College applications and test requirements changed drastically last year, and it looks like for some schools, these changes could be here to stay.
When the pandemic first hit in March of 2020, along with all the school closures, there were also waves of SAT (Standard Assessment Testing) and ACT (American College Testing) cancellations. As the pandemic continued, through most of 2020 and 2021, many other test dates were either full or cancelled, and many college applicants were forced to apply to colleges without their test scores. In light of this, many colleges implemented test-optional policies; including Harvard.
This year Harvard has announced that they will be continuing this policy due to the fact that these tests are racially and culturally biased.
According to a report by The Common Application, only 43% of students in 2020-21 submitted SAT or ACT results, this was down from 77% in 2019-20. Considering the difficulty in obtaining test appointments, many colleges didn’t require test scores for admission in 2020-21. 90% of Common Application’s members (over 900 colleges) didn’t require scores. During the pandemic, Massachusetts, where Harvard is based, was one of the states with an extremely low rate of testing; less that 25%.
Harvard was one of the numerous colleges that adopted this stance through the pandemic. They have announced that they will continue this policy until 2026 due to claims that the standardized tests are racially and culturally biased. During the pandemic, those who did complete that SAT or ACT were often from more affluent areas and the gaps between minorities and first-generation college attendees were exacerbated. First-generation applicants often are from lower socioeconomic, minority or immigrant backgrounds; often all three. Prior to the pandemic, 69% of first-generation applicants took the SAT or ACT compared to 78% continuous generation applicants – a 9-point difference. During the pandemic, that difference doubled, with 30% first-generation applicants taking the tests compared to 48% of continuous generation applicants.
The removal of testing requirements saw a rise in college applications without test scores from minorities and under-represented groups, proving the importance of removing barriers to education access. According to a study by the Student Aid Policy Analysis; the higher the family income, the higher the SAT score. Students from lower-income backgrounds scored 968/1600 on average compared to middle-class applicants who scored an average of 1091/1600. Black students, on the other hand, scored 104 points lower on average than white students.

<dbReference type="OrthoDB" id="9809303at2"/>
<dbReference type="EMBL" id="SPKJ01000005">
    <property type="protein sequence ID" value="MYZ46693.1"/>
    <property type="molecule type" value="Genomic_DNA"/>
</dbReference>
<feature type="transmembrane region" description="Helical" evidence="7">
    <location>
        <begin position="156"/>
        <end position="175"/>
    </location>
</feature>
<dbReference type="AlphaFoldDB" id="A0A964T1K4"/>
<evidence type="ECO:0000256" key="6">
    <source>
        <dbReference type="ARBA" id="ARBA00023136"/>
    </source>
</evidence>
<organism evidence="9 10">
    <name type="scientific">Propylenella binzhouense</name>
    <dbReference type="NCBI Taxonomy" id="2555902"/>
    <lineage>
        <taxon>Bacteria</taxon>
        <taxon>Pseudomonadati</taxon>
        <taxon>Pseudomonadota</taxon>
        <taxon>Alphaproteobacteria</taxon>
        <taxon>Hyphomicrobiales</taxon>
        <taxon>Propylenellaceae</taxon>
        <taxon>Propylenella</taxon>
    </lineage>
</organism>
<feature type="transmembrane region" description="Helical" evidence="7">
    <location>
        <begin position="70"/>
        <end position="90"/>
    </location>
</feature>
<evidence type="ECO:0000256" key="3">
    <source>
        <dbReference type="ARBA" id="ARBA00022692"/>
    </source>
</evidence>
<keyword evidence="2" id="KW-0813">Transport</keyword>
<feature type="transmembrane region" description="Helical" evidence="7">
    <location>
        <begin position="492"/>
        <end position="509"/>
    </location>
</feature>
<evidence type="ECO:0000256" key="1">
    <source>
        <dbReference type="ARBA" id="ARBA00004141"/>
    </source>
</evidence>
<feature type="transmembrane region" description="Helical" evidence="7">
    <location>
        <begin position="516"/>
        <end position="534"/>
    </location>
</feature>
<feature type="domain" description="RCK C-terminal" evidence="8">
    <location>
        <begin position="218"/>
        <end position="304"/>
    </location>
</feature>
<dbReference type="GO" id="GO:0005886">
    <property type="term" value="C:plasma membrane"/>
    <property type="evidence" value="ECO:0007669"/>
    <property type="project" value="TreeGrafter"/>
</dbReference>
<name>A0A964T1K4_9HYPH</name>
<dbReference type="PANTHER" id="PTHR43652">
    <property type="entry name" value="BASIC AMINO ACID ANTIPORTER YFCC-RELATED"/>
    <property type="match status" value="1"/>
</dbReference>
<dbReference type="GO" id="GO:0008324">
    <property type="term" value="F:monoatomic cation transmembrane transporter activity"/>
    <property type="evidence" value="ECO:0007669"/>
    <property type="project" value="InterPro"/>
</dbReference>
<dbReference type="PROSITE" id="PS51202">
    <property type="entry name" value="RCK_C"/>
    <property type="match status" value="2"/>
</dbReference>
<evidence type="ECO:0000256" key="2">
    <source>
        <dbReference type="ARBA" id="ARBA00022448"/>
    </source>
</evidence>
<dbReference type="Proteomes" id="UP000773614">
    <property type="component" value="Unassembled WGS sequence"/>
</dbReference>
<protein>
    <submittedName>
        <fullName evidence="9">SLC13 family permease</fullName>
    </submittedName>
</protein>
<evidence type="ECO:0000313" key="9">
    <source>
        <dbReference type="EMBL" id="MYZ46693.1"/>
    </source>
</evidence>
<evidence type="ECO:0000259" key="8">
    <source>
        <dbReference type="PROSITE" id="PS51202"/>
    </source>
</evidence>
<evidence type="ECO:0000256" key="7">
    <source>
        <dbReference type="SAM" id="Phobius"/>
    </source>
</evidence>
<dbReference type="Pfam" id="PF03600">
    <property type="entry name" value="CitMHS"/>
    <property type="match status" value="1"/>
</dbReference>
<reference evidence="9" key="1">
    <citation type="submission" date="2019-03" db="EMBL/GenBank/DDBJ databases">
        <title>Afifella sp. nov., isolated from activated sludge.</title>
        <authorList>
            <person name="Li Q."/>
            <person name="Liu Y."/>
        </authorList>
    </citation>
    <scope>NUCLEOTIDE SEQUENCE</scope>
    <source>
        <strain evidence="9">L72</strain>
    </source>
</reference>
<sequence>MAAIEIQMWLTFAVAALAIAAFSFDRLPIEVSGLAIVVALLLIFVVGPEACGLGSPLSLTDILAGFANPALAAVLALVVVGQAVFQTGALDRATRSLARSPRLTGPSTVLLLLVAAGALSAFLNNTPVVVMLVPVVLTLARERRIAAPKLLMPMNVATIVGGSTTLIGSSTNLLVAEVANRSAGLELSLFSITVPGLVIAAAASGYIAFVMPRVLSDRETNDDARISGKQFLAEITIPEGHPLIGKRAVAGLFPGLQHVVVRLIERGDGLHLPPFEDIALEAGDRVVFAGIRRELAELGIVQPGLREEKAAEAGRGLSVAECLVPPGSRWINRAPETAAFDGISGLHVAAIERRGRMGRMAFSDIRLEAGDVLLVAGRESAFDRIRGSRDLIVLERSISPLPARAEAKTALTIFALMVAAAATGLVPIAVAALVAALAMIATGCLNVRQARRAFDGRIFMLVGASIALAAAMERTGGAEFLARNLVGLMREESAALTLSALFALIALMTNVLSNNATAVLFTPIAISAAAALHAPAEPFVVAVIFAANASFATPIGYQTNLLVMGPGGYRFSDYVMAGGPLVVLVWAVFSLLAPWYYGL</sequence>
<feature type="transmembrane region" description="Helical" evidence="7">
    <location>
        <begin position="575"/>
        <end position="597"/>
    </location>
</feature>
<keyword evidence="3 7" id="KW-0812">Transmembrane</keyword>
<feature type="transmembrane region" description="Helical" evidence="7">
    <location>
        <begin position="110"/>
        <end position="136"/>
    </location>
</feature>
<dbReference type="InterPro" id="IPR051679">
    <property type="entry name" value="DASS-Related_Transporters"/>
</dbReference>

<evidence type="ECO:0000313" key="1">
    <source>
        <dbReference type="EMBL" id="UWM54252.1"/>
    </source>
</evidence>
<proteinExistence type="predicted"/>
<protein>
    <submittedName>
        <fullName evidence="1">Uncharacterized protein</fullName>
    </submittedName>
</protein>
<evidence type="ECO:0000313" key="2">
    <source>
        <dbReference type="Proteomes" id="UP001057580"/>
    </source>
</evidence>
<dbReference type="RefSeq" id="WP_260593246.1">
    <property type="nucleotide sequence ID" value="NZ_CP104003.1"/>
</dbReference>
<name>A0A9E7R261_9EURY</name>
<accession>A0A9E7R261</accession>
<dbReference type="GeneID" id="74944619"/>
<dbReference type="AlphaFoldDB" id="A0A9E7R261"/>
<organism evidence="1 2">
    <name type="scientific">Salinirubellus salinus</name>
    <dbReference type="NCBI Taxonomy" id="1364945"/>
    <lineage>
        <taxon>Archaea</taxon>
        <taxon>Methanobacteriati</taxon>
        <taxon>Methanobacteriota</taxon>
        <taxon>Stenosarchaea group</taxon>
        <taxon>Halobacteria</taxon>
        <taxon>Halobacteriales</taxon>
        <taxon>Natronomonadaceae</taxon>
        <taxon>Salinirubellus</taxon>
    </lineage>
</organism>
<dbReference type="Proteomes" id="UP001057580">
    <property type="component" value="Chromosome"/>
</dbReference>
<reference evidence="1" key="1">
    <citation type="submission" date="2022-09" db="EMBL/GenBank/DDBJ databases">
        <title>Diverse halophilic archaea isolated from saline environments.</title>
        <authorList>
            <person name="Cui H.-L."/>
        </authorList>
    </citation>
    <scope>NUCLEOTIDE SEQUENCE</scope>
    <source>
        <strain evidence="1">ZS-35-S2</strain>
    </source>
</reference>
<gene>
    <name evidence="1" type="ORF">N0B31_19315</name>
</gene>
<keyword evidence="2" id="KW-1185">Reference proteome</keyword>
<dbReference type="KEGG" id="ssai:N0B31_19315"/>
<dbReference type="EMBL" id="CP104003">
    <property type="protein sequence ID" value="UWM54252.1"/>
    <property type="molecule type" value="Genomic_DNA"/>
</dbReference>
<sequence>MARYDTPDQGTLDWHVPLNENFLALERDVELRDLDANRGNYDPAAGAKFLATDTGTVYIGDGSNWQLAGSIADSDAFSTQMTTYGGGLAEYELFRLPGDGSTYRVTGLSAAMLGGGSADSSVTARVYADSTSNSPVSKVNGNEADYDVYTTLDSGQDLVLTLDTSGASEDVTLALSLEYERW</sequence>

The finanical barrier to the SAT and ACT exacerbates the cultural and racial barriers. The SAT costs around $55 each time and the ACT costs around $60. Affluent students can afford to take the test multiple times, improving their score by 60 points on average each time: an option not available to lower income students. There are fee-waivers available for lower-income students, but the SAT only provides two free tests and ACT only provides one. The ability to retake the SATs and ACTs multiple times allows these students to submit their best scores.
Furthermore, affluent students can afford private SAT or ACT tutoring – the cost of these tutoring courses can be around $1500 -$2000, often they can be higher. According to a Bark survey, 14.4% of students receive some type of tutoring. The lack of access to tutoring and the inability to re-take tests multiple times acts as a gatekeeping method for prestigious institutions – removing them may be a step to make the application process fairer. Instead of test scores, students are encouraged to send “whatever materials they believe would convey their accomplishments in secondary school and their promise for the future”.
Whilst the pandemic forced many colleges to stop considering test results, many colleges, including Harvard and other Ivy Legues, are considering keeping the test-optional policy in the future.
The pandemic accelerated a trend that was already growing across the United States. Last season’s test-optional policy provided the framework for this admissions process and proved that there is still an effective way of assessing who to admit. Ht may not be the end of SATs or ACTs for all college applications, since many merit-based scholarships still require these results. As the pandemic continues, it is likely that certain college applications will not return to requiring tests – especially since there is growing evidence that standardized testing provides more barriers to the education system for disadvantaged students.